News Article Details

JPD, CCSO to undergo mental health training

The Jonesboro Sun - 9/20/2017

JONESBORO - With the opening of a new crisis stabilization unit on the horizon, the Craighead County Sheriff's Office and Jonesboro Police Department will train to better deal with suspects who face mental health issues.

Craighead County Sheriff Marty Boyd said officers who admit patients to the new crisis unit must, under Arkansas law, complete the training.

"In order for a person to be placed in the unit, a crisis-intervention-trained officer has to make that suggestion," Boyd said. "It is in statute, it was part of Act 423. Each department of more than 10 officers must have a crisis intervention officer."

The two departments will each send six officers to 40-hour crisis intervention training, beginning Oct. 16 at Mid-South Health Systems in Jonesboro. When certified, those 12 officers will make up the city/county crisis intervention team.

"Myself and Chief (Rick) Elliot are going to create a crisis intervention team task force which will consist of my department and Jonesboro police," Boyd said. "With 12 officers trained throughout the county, hopefully we will have someone available and on-duty 24/7."

JPD public information officer David McDaniel said the departments will work together to provide other on-duty officers with a member of the crisis intervention team to perform an evaluation when a situation arises.

"The goal will be for there to be trained response officers who are already on duty that will be able to respond to where the emotionally disturbed person is located with the officer that requested the evaluation," McDaniel said. "The member of the CIT that responds will have the authority and the ability to place the person in the facility for further treatment."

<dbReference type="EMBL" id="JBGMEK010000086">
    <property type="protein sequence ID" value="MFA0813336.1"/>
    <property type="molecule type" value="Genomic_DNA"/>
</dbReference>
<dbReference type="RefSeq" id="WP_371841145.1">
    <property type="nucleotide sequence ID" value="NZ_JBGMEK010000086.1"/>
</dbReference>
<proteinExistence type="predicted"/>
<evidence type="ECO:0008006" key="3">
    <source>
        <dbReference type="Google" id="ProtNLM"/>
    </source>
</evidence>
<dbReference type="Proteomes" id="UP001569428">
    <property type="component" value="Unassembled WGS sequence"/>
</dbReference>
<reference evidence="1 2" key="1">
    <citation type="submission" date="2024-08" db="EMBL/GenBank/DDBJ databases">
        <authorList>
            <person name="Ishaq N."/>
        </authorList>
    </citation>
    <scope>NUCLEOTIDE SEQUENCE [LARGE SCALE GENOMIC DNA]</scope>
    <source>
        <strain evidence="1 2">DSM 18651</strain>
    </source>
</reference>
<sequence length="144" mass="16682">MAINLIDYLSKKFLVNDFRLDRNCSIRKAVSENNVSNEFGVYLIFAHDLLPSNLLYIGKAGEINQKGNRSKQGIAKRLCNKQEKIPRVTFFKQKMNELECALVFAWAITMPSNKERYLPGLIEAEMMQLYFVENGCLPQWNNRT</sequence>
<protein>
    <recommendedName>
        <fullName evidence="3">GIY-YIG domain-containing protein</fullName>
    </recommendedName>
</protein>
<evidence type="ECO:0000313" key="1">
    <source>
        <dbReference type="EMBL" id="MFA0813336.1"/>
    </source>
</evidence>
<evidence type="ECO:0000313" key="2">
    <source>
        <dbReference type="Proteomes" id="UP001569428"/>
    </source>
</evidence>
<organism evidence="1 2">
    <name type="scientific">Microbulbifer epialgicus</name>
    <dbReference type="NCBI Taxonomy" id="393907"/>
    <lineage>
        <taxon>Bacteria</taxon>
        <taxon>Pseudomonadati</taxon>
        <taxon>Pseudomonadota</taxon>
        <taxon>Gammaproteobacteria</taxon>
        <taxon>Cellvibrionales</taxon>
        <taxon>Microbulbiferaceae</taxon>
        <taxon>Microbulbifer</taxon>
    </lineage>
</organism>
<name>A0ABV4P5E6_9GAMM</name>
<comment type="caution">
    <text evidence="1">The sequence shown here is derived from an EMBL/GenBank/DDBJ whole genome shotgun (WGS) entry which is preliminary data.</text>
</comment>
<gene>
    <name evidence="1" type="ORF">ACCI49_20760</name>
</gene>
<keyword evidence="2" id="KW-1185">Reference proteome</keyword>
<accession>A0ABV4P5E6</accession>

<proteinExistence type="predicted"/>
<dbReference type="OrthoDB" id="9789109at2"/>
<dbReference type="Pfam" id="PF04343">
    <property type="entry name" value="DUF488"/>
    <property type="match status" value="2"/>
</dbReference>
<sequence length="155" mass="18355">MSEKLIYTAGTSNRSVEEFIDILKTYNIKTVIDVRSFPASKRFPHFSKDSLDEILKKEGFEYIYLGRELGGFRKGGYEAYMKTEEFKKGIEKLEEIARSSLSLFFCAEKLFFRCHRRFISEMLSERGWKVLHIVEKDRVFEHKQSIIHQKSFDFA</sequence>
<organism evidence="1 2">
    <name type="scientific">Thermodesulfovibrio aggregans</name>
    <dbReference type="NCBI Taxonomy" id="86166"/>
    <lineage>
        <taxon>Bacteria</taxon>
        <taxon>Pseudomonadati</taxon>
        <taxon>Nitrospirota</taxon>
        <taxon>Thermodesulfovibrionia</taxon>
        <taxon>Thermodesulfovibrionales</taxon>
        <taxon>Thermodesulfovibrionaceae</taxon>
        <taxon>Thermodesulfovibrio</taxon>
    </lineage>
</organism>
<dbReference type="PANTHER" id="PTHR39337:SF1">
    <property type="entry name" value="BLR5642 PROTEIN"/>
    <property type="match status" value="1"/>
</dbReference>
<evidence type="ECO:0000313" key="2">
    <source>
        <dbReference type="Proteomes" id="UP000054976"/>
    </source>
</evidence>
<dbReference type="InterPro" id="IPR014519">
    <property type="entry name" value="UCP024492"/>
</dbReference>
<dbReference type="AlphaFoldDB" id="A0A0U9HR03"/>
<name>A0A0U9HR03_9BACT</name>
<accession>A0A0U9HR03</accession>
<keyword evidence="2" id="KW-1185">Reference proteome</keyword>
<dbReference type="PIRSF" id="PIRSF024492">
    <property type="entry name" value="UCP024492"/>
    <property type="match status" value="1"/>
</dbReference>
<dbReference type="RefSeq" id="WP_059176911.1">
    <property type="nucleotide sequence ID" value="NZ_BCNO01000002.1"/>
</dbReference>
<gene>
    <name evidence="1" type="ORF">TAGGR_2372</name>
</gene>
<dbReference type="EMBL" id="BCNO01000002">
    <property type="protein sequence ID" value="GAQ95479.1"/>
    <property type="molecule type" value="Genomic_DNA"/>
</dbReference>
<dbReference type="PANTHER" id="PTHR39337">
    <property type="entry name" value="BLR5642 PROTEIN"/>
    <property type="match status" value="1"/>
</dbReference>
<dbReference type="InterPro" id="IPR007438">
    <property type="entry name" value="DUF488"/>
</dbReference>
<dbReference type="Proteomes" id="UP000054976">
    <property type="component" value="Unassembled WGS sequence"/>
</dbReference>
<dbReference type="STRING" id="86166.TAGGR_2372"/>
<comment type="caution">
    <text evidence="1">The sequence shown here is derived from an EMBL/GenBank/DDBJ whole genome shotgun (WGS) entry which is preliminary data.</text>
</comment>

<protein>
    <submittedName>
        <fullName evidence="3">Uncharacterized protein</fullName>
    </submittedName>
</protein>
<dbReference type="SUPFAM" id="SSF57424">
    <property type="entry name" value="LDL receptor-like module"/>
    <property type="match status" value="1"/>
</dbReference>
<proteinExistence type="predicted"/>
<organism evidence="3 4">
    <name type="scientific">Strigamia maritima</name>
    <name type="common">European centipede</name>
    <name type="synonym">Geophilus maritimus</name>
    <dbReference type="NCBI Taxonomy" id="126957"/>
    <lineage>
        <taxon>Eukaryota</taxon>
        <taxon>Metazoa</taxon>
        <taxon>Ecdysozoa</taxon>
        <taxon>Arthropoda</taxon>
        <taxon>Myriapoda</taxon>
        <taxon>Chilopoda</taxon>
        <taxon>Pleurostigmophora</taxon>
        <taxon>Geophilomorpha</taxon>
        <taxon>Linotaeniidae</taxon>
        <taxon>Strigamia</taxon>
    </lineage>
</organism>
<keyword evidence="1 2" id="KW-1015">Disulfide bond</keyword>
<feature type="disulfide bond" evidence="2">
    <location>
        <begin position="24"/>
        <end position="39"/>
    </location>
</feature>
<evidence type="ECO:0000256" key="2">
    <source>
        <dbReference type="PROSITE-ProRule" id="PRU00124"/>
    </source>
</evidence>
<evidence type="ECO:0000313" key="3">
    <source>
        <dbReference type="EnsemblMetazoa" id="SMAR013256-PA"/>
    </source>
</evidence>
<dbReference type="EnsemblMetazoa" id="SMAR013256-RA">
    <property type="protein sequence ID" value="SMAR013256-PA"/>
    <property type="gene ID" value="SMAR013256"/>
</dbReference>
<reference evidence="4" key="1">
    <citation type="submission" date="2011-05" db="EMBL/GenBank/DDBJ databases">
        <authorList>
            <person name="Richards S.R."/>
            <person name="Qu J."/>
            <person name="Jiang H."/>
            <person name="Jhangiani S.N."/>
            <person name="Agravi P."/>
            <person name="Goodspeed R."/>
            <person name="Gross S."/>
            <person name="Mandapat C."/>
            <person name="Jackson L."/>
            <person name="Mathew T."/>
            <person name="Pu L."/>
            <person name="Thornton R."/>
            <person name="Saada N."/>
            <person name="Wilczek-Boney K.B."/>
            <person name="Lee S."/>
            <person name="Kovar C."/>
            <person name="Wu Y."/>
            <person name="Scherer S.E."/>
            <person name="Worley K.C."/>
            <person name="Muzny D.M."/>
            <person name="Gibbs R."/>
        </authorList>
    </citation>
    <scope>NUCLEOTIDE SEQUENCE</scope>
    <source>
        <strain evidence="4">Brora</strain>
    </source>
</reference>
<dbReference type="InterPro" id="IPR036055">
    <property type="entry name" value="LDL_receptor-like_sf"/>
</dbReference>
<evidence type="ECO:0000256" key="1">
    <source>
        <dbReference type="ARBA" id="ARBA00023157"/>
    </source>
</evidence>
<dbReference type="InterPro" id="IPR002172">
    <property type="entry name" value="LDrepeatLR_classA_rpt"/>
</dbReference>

The class will focus on identifying mental illness, separating mentally ill suspects from people under the influence and de-escalation techniques - working to diffuse often already tense encounters.

"A lot of it will be mental health awareness and identification - how to identify someone having a crisis versus someone who may be intoxicated or on drugs," Boyd said. "What actions to look for, is that person a danger to others or themselves, or are they having a crisis where they need some outpatient services."

Training will also decrease wait times for people needing assistance. McDaniel said persons with mental illness can currently wait up to two days for an assessment. Officers often have to drive the person to Little Rock, which also taxes resources.

"One of the main benefits to the CIT and facility is the immediate access of resources to the person and officers," McDaniel said. "Typically a person in need of mental health care would have to wait, which might be hours or a day or two, to be evaluated and if treatment were recommended an officer would then be tasked with transporting that person to a facility In Little Rock, which is currently done on a regular basis."

Mid-south Health Systems, in conjunction with the Arkansas Commission on Law Enforcement Standards and Training and National Alliance on Mental Illness, will provide the class. Boyd said he believes the training will be of great value to officers in both departments.

"The mental heath training aspect of it is definitely something we have needed for a while," Boyd said. "There has been some crisis training out there in the past that I have taken, like mental health first aid and things like that, but this is in-depth training that will really allow these officers to better identify mental illness and what we are looking for and what we can expect."

Crisis stabilization units are short-term facilities that offer treatment and assessment for individuals suffering a mental health issue. The Criminal Justice Efficiency and Safety Act (Act 423) passed by the state Legislature in 2017 set aside funding for such units to decrease criminalization of mental illness.

Craighead County was chosen in August to be the site of one of the facilities. A site on Arkansas 141 near Jonesboro's city limits is being considered, but details have yet to be finalized.


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